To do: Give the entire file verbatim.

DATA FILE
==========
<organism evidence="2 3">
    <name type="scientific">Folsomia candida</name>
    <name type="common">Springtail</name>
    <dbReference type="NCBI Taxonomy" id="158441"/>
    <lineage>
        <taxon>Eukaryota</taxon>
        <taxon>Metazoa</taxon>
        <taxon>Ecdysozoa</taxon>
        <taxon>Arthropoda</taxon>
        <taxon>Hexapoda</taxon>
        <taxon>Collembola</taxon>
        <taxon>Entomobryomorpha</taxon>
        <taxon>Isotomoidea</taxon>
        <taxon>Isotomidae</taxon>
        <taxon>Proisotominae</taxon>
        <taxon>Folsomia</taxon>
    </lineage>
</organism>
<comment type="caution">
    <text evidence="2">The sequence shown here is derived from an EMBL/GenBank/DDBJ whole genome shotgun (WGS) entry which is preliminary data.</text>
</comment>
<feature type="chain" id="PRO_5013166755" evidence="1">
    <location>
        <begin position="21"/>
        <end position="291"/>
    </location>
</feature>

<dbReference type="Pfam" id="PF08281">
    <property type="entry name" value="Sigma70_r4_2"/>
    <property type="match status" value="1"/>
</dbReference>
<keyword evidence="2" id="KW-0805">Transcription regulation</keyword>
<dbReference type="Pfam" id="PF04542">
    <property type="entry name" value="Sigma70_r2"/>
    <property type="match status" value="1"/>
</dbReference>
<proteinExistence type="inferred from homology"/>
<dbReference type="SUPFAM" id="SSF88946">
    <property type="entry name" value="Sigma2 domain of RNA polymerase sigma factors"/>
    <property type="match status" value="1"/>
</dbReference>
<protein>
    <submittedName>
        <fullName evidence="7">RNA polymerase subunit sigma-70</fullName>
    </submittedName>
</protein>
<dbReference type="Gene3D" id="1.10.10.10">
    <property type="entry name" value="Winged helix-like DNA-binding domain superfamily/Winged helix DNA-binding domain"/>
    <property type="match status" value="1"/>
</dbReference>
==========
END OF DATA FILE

<organism evidence="2 3">
    <name type="scientific">Folsomia candida</name>
    <name type="common">Springtail</name>
    <dbReference type="NCBI Taxonomy" id="158441"/>
    <lineage>
        <taxon>Eukaryota</taxon>
        <taxon>Metazoa</taxon>
        <taxon>Ecdysozoa</taxon>
        <taxon>Arthropoda</taxon>
        <taxon>Hexapoda</taxon>
        <taxon>Collembola</taxon>
        <taxon>Entomobryomorpha</taxon>
        <taxon>Isotomoidea</taxon>
        <taxon>Isotomidae</taxon>
        <taxon>Proisotominae</taxon>
        <taxon>Folsomia</taxon>
    </lineage>
</organism>
<comment type="caution">
    <text evidence="2">The sequence shown here is derived from an EMBL/GenBank/DDBJ whole genome shotgun (WGS) entry which is preliminary data.</text>
</comment>
<feature type="chain" id="PRO_5013166755" evidence="1">
    <location>
        <begin position="21"/>
        <end position="291"/>
    </location>
</feature>

<dbReference type="Pfam" id="PF08281">
    <property type="entry name" value="Sigma70_r4_2"/>
    <property type="match status" value="1"/>
</dbReference>
<keyword evidence="2" id="KW-0805">Transcription regulation</keyword>
<dbReference type="Pfam" id="PF04542">
    <property type="entry name" value="Sigma70_r2"/>
    <property type="match status" value="1"/>
</dbReference>
<proteinExistence type="inferred from homology"/>
<dbReference type="SUPFAM" id="SSF88946">
    <property type="entry name" value="Sigma2 domain of RNA polymerase sigma factors"/>
    <property type="match status" value="1"/>
</dbReference>
<protein>
    <submittedName>
        <fullName evidence="7">RNA polymerase subunit sigma-70</fullName>
    </submittedName>
</protein>
<dbReference type="Gene3D" id="1.10.10.10">
    <property type="entry name" value="Winged helix-like DNA-binding domain superfamily/Winged helix DNA-binding domain"/>
    <property type="match status" value="1"/>
</dbReference>